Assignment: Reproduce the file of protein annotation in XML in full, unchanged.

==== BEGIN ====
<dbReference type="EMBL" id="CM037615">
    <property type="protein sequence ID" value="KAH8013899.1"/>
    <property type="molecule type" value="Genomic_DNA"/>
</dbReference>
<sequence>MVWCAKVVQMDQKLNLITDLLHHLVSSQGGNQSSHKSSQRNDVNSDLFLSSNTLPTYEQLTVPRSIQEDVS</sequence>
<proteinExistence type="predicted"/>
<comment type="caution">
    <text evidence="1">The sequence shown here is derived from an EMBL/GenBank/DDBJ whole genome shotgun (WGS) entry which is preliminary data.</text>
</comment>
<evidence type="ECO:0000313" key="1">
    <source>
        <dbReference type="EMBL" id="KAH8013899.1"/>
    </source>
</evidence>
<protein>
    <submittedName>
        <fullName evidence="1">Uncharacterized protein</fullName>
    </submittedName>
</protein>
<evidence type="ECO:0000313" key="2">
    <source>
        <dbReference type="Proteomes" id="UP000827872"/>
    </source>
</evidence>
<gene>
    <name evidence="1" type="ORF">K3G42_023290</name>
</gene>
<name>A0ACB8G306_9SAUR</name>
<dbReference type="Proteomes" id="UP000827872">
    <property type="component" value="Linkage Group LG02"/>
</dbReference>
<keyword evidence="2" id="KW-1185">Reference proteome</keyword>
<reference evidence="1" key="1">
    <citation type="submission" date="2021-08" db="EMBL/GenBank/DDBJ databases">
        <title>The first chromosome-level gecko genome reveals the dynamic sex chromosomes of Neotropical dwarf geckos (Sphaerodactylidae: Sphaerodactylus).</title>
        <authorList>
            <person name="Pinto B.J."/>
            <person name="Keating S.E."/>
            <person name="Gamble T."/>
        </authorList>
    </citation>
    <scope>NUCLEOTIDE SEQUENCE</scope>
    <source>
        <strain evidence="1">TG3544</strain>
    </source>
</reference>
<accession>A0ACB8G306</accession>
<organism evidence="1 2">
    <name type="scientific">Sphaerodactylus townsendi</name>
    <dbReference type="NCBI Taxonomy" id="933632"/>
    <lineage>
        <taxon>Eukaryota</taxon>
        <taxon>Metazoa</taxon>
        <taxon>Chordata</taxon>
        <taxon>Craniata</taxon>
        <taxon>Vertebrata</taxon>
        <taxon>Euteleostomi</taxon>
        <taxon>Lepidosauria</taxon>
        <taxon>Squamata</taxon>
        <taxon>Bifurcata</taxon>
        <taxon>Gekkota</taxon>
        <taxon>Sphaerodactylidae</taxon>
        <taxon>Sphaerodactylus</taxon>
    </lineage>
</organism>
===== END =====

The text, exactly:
<dbReference type="EMBL" id="CM037615">
    <property type="protein sequence ID" value="KAH8013899.1"/>
    <property type="molecule type" value="Genomic_DNA"/>
</dbReference>
<sequence>MVWCAKVVQMDQKLNLITDLLHHLVSSQGGNQSSHKSSQRNDVNSDLFLSSNTLPTYEQLTVPRSIQEDVS</sequence>
<proteinExistence type="predicted"/>
<comment type="caution">
    <text evidence="1">The sequence shown here is derived from an EMBL/GenBank/DDBJ whole genome shotgun (WGS) entry which is preliminary data.</text>
</comment>
<evidence type="ECO:0000313" key="1">
    <source>
        <dbReference type="EMBL" id="KAH8013899.1"/>
    </source>
</evidence>
<protein>
    <submittedName>
        <fullName evidence="1">Uncharacterized protein</fullName>
    </submittedName>
</protein>
<evidence type="ECO:0000313" key="2">
    <source>
        <dbReference type="Proteomes" id="UP000827872"/>
    </source>
</evidence>
<gene>
    <name evidence="1" type="ORF">K3G42_023290</name>
</gene>
<name>A0ACB8G306_9SAUR</name>
<dbReference type="Proteomes" id="UP000827872">
    <property type="component" value="Linkage Group LG02"/>
</dbReference>
<keyword evidence="2" id="KW-1185">Reference proteome</keyword>
<reference evidence="1" key="1">
    <citation type="submission" date="2021-08" db="EMBL/GenBank/DDBJ databases">
        <title>The first chromosome-level gecko genome reveals the dynamic sex chromosomes of Neotropical dwarf geckos (Sphaerodactylidae: Sphaerodactylus).</title>
        <authorList>
            <person name="Pinto B.J."/>
            <person name="Keating S.E."/>
            <person name="Gamble T."/>
        </authorList>
    </citation>
    <scope>NUCLEOTIDE SEQUENCE</scope>
    <source>
        <strain evidence="1">TG3544</strain>
    </source>
</reference>
<accession>A0ACB8G306</accession>
<organism evidence="1 2">
    <name type="scientific">Sphaerodactylus townsendi</name>
    <dbReference type="NCBI Taxonomy" id="933632"/>
    <lineage>
        <taxon>Eukaryota</taxon>
        <taxon>Metazoa</taxon>
        <taxon>Chordata</taxon>
        <taxon>Craniata</taxon>
        <taxon>Vertebrata</taxon>
        <taxon>Euteleostomi</taxon>
        <taxon>Lepidosauria</taxon>
        <taxon>Squamata</taxon>
        <taxon>Bifurcata</taxon>
        <taxon>Gekkota</taxon>
        <taxon>Sphaerodactylidae</taxon>
        <taxon>Sphaerodactylus</taxon>
    </lineage>
</organism>